"Thirty thousand's a hell of a lot of money," was Tim's nonchalant way of expressing his gratitude.

"Not to me," Young Dick minimized his generosity. "Thirty thousand goes into a million thirty-three times, and a million's only a year's turnover of my money."

But Tim Hagan never lived to see his father a saloon keeper. Two days later, on a trestle, the lads were fired out of an empty box-car by a brake-man who should have known better. The trestle spanned a dry ravine. Young Dick looked down at the rocks seventy feet below and demurred.

"There's room on the trestle," he said; "but what if the train starts up?"

"It ain't goin' to start--beat it while you got time," the brakeman insisted. "The engine's takin' water at the other side. She always takes it here."

But for once the engine did not take water. The evidence at the inquest developed that the engineer had found no water in the tank and started on. Scarcely had the two boys dropped from the side-door of the box-car, and before they had made a score of steps along the narrow way between the train and the abyss, than the train began to move. Young Dick, quick and sure in all his perceptions and adjustments, dropped on the instant to hands and knees on the trestle. This gave him better holding and more space, because he crouched beneath the overhang of the box-cars. Tim, not so quick in perceiving and adjusting, also overcome with Celtic rage at the brakeman, instead of dropping to hands and knees, remained upright to flare his opinion of the brakeman, to the brakeman, in lurid and ancestral terms.

"Get down!--drop!" Young Dick shouted.

But the opportunity had passed. On a down grade, the engine picked up the train rapidly. Facing the moving cars, with empty air at his back and the depth beneath, Tim tried to drop on hands and knees. But the first twist of his shoulders brought him in contact with the car and nearly out-balanced him. By a miracle he recovered equilibrium. But he stood upright. The train was moving faster and faster. It was impossible to get down.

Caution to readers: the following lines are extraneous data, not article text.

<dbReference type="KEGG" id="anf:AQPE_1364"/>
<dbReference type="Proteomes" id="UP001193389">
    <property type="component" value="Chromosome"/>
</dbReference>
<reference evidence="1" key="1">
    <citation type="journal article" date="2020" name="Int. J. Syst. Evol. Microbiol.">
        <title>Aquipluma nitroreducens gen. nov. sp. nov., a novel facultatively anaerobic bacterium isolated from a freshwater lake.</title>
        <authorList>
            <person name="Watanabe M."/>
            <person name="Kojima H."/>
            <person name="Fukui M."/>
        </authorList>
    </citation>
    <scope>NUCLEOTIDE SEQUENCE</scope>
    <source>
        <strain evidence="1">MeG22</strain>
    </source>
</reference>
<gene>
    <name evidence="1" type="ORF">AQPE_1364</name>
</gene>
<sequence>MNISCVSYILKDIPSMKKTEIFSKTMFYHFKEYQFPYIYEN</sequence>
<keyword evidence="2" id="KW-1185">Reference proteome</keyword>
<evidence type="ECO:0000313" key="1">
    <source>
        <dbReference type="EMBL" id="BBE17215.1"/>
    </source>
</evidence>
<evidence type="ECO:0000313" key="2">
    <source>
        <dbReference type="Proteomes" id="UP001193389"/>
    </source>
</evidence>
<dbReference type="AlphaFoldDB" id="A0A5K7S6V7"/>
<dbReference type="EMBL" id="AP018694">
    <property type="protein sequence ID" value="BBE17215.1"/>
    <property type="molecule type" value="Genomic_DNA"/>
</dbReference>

Young Dick, kneeling and holding, watched. The train gathered way. The cars moved more swiftly. Tim, with a cool head, his back to the fall, his face to the passing cars, his arms by his sides, with nowhere save under his feet a holding point, balanced and swayed. The faster the train moved, the wider he swayed, until, exerting his will, he controlled himself and ceased from swaying.

And all would have been well with him, had it not been for one car. Young Dick knew it, and saw it coming. It was a "palace horse-car," projecting six inches wider than any car on the train. He saw Tim see it coming. He saw Tim steel himself to meet the abrupt subtraction of half a foot from the narrow space wherein he balanced. He saw Tim slowly and deliberately sway out, sway out to the extremest limit, and yet not sway out far enough. The thing was physically inevitable. An inch more, and Tim would have escaped the car. An inch more and he would have fallen without impact from the car. It caught him, in that margin of an inch, and hurled him backward and side-twisting. Twice he whirled sidewise, and two and a half times he turned over, ere he struck on his head and neck on the rocks.

He never moved after he struck. The seventy-foot fall broke his neck and crushed his skull. And right there Young Dick learned death--not the ordered, decent death of civilization, wherein doctors and nurses and hypodermics ease the stricken one into the darkness, and ceremony and function and flowers and undertaking institutions conspire to give a happy leave-taking and send-off to the departing shade, but sudden death, primitive death, ugly and ungarnished, like the death of a steer in the shambles or a fat swine stuck in the jugular.